"I HAVE never, ever said I was dying of cancer. I am living with the knowlege that I have cancer. And my life is rather normal." That was Marvella Bayh's characteristic protest last October, with half a year of life left to her. Her life was certainly not normal, except in the way she perceived it. To the rest of the country hers was the most exceptional life, for both its bravery and practicality, for the way she took the most cruel news about her fate, fell to her knees, then stood up and turned that news into a gift of strength for anyone who ever saw or heard her.

She was a thoroughly beautiful woman. Whatever toll the cancer took never showed, at least while we could see her, certainly never showed while she was going from speech to speech on behalf of the American Cancer Society, or granting television interviews, in which she appeared as a hostess, not a subject.That flourishing beauty of hers was like a feat. We did in fact see a woman living. And if there really was that other, terrible fact, that the cancer in her body was spreading to the bones, then only the force of her generous faith could drive that thought away-which it did.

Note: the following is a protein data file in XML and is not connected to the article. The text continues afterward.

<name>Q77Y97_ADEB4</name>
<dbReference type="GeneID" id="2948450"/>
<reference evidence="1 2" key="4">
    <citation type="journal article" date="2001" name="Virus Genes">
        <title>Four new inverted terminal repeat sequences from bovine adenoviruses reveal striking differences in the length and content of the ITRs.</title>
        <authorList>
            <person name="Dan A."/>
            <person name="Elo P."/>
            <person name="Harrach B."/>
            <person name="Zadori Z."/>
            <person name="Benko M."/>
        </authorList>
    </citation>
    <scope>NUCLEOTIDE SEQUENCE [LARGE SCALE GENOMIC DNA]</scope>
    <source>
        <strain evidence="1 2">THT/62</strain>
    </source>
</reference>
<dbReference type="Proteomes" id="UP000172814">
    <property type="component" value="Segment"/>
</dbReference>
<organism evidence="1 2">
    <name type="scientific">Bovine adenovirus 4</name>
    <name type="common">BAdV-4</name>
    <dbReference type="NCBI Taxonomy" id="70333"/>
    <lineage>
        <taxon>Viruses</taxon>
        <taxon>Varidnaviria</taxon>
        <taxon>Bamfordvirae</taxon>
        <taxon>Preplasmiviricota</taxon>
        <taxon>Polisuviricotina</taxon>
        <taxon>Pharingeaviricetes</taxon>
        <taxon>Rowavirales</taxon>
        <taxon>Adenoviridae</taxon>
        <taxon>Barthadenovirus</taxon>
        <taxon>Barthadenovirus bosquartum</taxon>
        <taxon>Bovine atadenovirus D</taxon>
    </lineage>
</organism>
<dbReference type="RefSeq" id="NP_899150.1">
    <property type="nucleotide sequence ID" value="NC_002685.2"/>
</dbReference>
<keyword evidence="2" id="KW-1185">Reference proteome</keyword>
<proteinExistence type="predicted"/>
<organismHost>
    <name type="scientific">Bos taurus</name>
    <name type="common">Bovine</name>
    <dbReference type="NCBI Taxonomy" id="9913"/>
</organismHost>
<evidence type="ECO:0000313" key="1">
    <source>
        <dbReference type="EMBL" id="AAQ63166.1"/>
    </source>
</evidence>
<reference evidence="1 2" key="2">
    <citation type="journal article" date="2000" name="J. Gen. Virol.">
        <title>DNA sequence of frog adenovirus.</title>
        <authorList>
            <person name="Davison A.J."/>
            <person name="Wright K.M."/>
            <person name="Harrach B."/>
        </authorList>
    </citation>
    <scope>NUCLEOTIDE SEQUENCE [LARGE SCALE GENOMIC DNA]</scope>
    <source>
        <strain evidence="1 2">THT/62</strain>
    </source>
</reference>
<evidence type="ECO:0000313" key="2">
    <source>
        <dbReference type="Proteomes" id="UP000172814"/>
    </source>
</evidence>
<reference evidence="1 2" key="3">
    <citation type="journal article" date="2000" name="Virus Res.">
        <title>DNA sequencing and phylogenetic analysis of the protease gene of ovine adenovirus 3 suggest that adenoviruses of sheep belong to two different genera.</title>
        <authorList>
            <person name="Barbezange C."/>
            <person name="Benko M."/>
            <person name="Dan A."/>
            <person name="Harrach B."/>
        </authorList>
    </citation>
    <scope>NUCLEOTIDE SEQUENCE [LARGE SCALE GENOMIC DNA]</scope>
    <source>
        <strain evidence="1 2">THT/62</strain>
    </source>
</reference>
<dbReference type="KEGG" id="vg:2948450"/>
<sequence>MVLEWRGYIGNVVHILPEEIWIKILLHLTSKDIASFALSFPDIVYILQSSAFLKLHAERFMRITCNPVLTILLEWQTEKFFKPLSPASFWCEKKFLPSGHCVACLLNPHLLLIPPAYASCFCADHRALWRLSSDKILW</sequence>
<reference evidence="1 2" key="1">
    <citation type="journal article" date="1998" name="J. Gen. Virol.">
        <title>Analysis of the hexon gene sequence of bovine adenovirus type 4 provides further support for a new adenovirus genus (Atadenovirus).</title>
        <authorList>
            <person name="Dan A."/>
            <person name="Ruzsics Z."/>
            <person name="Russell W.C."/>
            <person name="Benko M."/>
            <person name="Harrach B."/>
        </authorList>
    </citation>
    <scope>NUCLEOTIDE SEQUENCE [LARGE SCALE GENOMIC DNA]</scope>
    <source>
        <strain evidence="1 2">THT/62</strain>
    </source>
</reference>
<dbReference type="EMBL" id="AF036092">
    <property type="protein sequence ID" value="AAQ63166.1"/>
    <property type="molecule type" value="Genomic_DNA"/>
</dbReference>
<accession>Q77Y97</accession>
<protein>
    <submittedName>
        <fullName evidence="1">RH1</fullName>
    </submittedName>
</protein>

How or why she behaved so remarkably in her final year is almost beyond understanding. Surely, the option was hers to treat death as a personal business, and spend her last year of life alone with her family and out of public reach. Instead, it was she who did the reaching, which seems always to have been her way. Yet she never gave the sense of eager martydom. She said all along she was "praying for a miracle," and, according to her friend, she came to feel her prayer had been answered by the serenity granted her.

She also said the disease had taught her "how little control we all have over our own lives." What Mrs. Bayh did with the amount she had was enough for a lifetime.